When the suture packages are stacked and handled during shipment, it is possible for the sharp point of the needle to penetrate the outer foil package. Such a puncture will compromise sterility and, in the case of collagen sutures, will permit the volatile conditioning fluid to escape by means of evaporation, thus resulting in drying of the sutures and thereby rendering them unusable.
A needle shield is provided herein for use in packages for needled sutures. The needle shield comprises a sheet of substantially puncture resistant material which includes a plurality of foldably connected panels, the sheet being configured and dimensioned so as to at least partially surround the needled suture retainer and to cover at least the pointed tips of the needles when the panels are folded. In addition, a package is provided consisting of a needled suture retainer surrounded by a needle shield and all enclosed within an outer envelope. A method of assembling the needle shield and package is also disclosed.
A further feature of the present invention is a locking means associated with at least one of the needle shield panels. The locking means includes at least one tab and a slot for receiving the tab. Alternatively, the locking means can include a first tab defined by a slit in one of the panels, and a first-tab reception means on another of the panels, the first-tab reception means including a second tab having a projection for insertion through the slit and at least one flap, the first tab being insertable underneath the flap.
The shield advantageously prevents the plurality of needle points from piercing the outer envelope of the package by enclosing the retainer, particularly about the needles.
FIG. 1 is a plan view of one embodiment of the needle shield.
FIG. 2 is a plan view of another embodiment of the needle shield.
FIG. 3 is a plan view of the locking means in a closed configuration.
FIG. 4 is an exploded perspective view of a suture package assembly including a needle shield of the present invention.
FIGS. 5 and 6 show front and back views of the needle shield in conjunction with needled sutures held by a retainer.
Referring now in specific detail to the drawings, in which like reference numerals identify similar or identical elements throughout the several views, FIG. 1 shows the needle shield 100 of the present invention, which comprises a flat sheet of substantially puncture-resistant material, which is a part of the entire package separate from and in addition to the retainer and the outer envelope. The puncture-resistant material is preferably a material such as TYVEK (a registered trademark of DuPont), which comprises spun bonded polyolefin fibers pressed together to form a fibrous sheet. Other suitable materials, such as plastic sheet (e.g., polycarbonate, polystyrene, polyethylene or polypropylene films), cardboard, or stiff paper stock may be employed if sufficiently resistant to puncture.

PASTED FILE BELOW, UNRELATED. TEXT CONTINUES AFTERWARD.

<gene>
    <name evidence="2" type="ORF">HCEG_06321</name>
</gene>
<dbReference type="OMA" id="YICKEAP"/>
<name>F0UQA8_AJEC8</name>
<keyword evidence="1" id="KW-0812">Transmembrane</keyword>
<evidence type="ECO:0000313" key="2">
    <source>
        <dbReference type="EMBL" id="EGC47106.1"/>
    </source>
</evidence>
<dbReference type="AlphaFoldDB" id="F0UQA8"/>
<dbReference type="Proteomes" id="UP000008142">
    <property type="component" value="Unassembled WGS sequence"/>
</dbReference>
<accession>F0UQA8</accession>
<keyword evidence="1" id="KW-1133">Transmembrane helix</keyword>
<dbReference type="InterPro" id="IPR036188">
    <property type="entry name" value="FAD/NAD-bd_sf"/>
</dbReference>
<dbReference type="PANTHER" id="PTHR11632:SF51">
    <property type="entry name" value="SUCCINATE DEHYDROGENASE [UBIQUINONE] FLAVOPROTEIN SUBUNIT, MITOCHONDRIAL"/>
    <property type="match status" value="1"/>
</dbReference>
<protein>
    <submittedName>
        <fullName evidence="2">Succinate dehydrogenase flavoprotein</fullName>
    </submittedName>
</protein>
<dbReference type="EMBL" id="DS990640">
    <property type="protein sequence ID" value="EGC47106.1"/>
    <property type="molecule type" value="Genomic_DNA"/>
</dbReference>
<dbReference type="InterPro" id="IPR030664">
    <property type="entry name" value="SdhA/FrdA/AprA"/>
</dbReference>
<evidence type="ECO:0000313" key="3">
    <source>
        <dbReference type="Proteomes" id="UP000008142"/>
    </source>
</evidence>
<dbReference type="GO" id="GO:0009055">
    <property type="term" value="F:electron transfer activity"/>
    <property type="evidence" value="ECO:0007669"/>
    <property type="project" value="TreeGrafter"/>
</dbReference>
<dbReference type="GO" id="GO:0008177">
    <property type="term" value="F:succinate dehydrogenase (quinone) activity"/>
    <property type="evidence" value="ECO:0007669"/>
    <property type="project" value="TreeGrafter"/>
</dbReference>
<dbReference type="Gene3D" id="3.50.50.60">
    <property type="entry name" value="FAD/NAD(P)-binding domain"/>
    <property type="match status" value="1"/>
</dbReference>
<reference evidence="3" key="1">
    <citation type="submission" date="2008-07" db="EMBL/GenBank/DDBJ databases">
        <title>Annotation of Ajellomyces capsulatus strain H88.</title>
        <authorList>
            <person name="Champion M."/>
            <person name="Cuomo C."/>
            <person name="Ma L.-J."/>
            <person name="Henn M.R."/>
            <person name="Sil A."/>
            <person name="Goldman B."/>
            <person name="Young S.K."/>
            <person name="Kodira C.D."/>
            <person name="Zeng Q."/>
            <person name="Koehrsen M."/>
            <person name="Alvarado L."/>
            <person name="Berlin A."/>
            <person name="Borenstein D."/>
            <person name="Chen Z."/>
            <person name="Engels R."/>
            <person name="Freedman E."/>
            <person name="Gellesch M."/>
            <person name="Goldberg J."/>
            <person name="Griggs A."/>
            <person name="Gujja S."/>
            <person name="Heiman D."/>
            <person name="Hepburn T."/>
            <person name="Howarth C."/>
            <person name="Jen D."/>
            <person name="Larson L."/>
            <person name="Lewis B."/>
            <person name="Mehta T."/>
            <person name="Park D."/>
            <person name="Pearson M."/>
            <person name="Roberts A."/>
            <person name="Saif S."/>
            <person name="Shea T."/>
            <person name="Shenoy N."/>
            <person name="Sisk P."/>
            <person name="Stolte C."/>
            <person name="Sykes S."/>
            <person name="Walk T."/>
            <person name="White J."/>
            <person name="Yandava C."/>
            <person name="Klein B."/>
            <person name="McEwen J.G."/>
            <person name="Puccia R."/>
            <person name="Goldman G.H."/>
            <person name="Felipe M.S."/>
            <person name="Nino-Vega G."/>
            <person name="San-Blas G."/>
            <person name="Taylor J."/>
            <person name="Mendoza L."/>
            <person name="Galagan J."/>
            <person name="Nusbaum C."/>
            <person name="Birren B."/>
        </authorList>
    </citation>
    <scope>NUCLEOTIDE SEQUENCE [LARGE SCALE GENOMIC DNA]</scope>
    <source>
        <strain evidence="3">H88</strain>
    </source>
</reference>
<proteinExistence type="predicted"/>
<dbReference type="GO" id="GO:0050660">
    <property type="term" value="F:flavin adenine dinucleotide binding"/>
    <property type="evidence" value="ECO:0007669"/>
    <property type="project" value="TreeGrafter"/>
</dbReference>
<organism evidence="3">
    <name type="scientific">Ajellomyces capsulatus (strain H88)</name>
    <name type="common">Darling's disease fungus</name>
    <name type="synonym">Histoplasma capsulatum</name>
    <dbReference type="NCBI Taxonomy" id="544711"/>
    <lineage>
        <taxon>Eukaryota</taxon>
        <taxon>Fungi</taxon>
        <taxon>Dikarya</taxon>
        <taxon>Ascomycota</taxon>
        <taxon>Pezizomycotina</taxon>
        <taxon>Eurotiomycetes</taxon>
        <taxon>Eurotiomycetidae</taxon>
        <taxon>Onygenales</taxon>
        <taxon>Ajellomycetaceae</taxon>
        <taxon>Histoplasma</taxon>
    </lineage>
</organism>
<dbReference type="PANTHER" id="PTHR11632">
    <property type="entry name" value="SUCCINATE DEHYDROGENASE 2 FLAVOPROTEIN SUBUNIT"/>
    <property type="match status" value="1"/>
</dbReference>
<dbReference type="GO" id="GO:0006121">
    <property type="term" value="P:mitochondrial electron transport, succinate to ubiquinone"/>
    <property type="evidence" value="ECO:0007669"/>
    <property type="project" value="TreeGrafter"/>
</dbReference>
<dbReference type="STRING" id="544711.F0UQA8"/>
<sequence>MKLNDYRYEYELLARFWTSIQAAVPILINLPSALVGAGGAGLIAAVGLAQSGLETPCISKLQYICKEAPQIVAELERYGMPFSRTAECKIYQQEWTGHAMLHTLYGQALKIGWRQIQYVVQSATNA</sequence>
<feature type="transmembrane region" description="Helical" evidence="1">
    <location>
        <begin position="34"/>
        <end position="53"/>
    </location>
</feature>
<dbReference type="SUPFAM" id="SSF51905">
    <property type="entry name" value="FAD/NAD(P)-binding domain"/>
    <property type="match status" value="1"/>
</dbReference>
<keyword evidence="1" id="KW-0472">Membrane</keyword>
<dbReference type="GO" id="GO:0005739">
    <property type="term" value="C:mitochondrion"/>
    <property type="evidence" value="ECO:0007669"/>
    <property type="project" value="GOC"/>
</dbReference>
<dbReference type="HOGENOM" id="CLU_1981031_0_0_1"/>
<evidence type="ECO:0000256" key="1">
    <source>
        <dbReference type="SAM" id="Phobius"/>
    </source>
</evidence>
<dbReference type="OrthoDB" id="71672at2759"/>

Needle shield 100 comprises a center panel 120 to which end panels 110 and 130 are attached along perforated fold lines 141 and 142, respectively. Panel 110 includes tabs 151 and 152 formed by arcuate slits in the panel. Panel 130 includes openings or slots 161 and 162 to receive, respectively, tabs 151 and 152 when the needle shield is folded and closed. A cut-away portion 180 is provided to allow the user to see the position of the butt-ends of the needles while the needle points are positioned under the shield.
FIG. 2 illustrates another embodiment of the needle shield 200. Needle shield 200 includes center panel 220 to which end panels 210 and 230 are attached along scored double fold lines. Fold lines 241a and 241b attach panel 210 to panel 220. Fold lines 242a and 242b attach panel 230 to panel 220. A portion 242c of fold lines 242a and 242b should be non-scored to prevent protrusion therethrough by the tips of the needles. The non-scored portion 242c may have a length A of from about 1.19 inches to about 1.44 inches, and may be spaced apart from the bottom edge by a distance B of from about 1.24 inches to about 1.49 inches. The fold lines may also be fabricated as a single scored lines, as shown in FIG. 1 for the needle shield 100. However, double scored lines provide a space or gusset between the individual lines to accommodate the thickness of the suture retainer when enveloped by the needle shield, thus permitting the panels to lay flat when folded.
Projection 250 is a fold-over flap to help maintain the suture retainer positioned within the folded needle shield 200 and to cover and protect the butt end of the first needle. Projection 250 includes a notch 251 and scored fold lines 252.
Also included is a cut-away portion 280 to allow the user to see the position of the butt-ends of the needles with the needle points covered by panel 280.
The needle shield 200 may be of any dimensions suitable for its purpose. Some suitable dimensions are presented below in Table 1.
TABLE I______________________________________ FIG. Dimensions, (inches)Feature Indicator From about To about______________________________________With of panel 210 C 1.06 1.53Width of Panel 220 D 1.47 1.53Width of panel 230 E 1.45 1.50Height of outer edge of panel F 2.10 2.60210Height of outer edge of panel G 2.68 3.23230Height of cut-away portion 280 H 0.77 0.78Width of projection 250 J 0.41 0.42______________________________________